Is it reasonable to place an immediate provisional prosthesis in the posterior area? 6 October 2014
General state of health
- An 80 year-old, non-smoking man.
- The patient has received treatment for hypertension and does not report any allergies.
- He has been referred by his practitioner for tooth 46 to be replaced by an implant.
- The tooth was extracted 6 months earlier because of secondary tooth decay under a defective prosthetic restoration.
Clinical and radiographic examination, treatment decision
- The clinical and radiographic examination shows that an implant-borne restoration on tooth 46 is possible (Fig. 1).
- There is a 9mm mesio-distal space and an 11mm inter-arcade height. The mesio-distal space allows us to plan for the placement of a large diameter implant and the prosthetic space for a cemented prosthesis.
Fig. 1: Initial panoramic radiography showing the extraction site of 46 with a alveolar bone undergoing remodelling.
Three implant options are possible for the replacement of 46:
- Placement of a standard diameter implant
- Placement of two standard diameter implants
- Placement of a large diameter implant
Two surgical techniques are possible:
- Conventional technique with flap elevation and sutures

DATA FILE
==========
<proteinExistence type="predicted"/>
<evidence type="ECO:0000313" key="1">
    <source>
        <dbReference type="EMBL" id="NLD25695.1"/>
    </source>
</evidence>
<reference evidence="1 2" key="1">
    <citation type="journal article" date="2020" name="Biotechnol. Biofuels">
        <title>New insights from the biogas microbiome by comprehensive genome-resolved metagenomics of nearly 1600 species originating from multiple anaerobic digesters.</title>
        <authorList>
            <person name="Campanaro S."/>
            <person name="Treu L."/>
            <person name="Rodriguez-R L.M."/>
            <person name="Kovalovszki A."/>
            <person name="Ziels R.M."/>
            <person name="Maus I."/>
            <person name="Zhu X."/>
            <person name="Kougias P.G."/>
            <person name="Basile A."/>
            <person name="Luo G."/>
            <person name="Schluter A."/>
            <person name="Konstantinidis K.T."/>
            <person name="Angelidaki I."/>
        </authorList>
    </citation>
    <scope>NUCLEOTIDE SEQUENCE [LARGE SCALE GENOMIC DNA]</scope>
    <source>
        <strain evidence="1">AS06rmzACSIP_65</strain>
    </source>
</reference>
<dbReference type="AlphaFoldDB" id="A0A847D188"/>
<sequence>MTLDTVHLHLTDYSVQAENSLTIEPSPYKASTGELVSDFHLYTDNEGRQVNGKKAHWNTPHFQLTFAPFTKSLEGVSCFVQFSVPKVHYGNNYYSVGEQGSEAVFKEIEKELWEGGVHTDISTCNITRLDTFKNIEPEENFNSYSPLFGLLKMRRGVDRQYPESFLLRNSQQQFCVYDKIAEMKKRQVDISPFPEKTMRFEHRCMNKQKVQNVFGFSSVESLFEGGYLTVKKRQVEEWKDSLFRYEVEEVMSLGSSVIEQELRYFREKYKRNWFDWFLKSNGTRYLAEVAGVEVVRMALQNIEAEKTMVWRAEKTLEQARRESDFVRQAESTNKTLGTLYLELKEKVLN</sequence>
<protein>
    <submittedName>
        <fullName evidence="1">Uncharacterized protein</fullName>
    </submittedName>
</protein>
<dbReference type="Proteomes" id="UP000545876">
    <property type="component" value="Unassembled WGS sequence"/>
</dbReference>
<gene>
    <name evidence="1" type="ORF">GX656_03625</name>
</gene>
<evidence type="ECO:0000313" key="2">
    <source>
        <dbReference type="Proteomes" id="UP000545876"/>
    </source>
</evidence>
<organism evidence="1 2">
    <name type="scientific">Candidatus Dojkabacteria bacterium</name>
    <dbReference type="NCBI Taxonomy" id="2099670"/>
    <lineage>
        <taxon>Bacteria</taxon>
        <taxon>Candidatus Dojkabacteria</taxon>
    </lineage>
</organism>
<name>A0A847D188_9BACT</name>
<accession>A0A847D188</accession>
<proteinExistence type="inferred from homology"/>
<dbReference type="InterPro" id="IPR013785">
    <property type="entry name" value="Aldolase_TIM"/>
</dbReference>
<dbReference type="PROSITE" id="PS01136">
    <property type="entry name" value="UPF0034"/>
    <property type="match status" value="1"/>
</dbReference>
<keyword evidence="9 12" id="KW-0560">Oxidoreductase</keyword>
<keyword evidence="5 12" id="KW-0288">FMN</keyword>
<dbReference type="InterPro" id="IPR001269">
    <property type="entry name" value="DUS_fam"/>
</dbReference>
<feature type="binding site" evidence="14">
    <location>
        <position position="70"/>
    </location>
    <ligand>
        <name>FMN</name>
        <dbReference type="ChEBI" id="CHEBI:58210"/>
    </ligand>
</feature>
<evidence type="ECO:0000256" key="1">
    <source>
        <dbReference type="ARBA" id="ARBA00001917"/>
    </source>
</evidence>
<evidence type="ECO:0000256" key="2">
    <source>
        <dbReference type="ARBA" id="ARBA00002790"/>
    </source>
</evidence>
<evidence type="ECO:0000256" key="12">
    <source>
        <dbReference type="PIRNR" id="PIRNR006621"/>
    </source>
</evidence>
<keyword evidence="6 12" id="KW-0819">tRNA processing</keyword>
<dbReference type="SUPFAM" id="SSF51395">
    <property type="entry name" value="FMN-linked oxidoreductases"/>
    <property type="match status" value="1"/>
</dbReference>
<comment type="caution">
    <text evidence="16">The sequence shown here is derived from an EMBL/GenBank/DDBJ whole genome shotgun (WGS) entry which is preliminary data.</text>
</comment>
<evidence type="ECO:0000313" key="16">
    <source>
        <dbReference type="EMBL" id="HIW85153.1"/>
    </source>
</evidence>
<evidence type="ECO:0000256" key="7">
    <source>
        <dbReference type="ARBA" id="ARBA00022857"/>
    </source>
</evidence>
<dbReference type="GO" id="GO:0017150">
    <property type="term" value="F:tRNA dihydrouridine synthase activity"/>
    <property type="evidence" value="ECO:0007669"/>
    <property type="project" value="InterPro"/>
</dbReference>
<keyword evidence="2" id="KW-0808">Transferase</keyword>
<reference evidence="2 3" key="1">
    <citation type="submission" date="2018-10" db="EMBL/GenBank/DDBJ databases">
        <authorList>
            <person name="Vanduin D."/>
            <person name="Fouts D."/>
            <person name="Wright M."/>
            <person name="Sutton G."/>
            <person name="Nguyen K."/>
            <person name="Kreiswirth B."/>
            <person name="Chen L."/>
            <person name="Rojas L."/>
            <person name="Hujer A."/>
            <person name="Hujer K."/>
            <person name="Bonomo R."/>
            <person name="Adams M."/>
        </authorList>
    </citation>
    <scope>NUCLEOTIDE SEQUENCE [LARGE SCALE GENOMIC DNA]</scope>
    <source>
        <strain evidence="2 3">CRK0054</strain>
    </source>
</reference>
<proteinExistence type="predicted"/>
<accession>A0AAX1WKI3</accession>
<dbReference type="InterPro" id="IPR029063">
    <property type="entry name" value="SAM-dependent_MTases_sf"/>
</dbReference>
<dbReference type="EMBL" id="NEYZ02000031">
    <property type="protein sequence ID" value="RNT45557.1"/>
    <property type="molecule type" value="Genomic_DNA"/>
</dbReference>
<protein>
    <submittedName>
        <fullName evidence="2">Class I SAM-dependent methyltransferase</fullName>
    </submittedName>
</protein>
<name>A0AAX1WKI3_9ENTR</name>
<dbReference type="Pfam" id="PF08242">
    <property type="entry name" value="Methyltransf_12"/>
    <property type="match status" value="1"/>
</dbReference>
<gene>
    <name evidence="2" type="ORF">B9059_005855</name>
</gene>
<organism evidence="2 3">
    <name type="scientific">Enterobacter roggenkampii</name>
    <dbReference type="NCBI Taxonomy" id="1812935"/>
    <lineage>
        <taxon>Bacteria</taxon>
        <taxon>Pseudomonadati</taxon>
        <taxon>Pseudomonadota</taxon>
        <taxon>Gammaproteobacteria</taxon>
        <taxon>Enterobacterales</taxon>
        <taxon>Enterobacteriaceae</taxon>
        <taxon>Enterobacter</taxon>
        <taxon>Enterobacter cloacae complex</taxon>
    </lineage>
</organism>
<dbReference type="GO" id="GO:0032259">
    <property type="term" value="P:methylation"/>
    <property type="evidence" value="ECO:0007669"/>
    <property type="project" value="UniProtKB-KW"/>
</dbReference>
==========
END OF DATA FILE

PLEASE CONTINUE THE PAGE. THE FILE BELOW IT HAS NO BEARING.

- Flapless technique (no incision or sutures)
Considering the width of the crestal bone and the importance of the keratinized gingiva, we have chosen the flapless technique. This is a blind technique which requires a certain amount of experience, but which allows for less postoperative monitoring and better healing. Moreover, it is a faster and less traumatic technique for an elderly person that also limits the intraoperative bleeding.
Two loading options are possible:
- Mise en charge immédiate
- Delayed loading
We conducted a prospective study to evaluate the immediate loading of 6mm implants in the molar region. The results were better preservation of crestal bone level at one year with a high survival rate at 5 years. This case study took part in the study.
Treatment decision: Placement of large diameter implant and immediate temporisation
Operation - April 2008
Fig. 2a and 2b: Occlusal view of the final abutment and the healing cap directly after implant placement (Nobel Speedy 6x13) with the flapless technique.
- Considering the good primary stability of the implant, immediate temporisation is performed. A provisional crown made of unpolymerized composite is adjusted in the mouth and is then polymerized. (Fig. 3).
Fig. 3: A provisional crown made of unpolymerized composite (Protemp, 3M) adjusted in the mouth and then polymerized. (Fig. 3).
- The provisional crown is then placed and relined on the previously designed coping (Fig. 4).
Fig. 4: Occlusal view of the pre-made coping on the Snappy abutment.
- After polymerization, the provisional crown and its coping are removed. The gaps between the provisional crown and the coping are filled with a flowable composite, while creating a concave and non-compressive emergence profile around the coronal surface.
- The provisional crown is carefully polished and perforated on the lingual side to guide and control the draining of excess cement (Fig. 5 and 6).
Fig. 5: The provisional crown, carefully polished and perforated on the lingual side for the draining of excess sealing cement.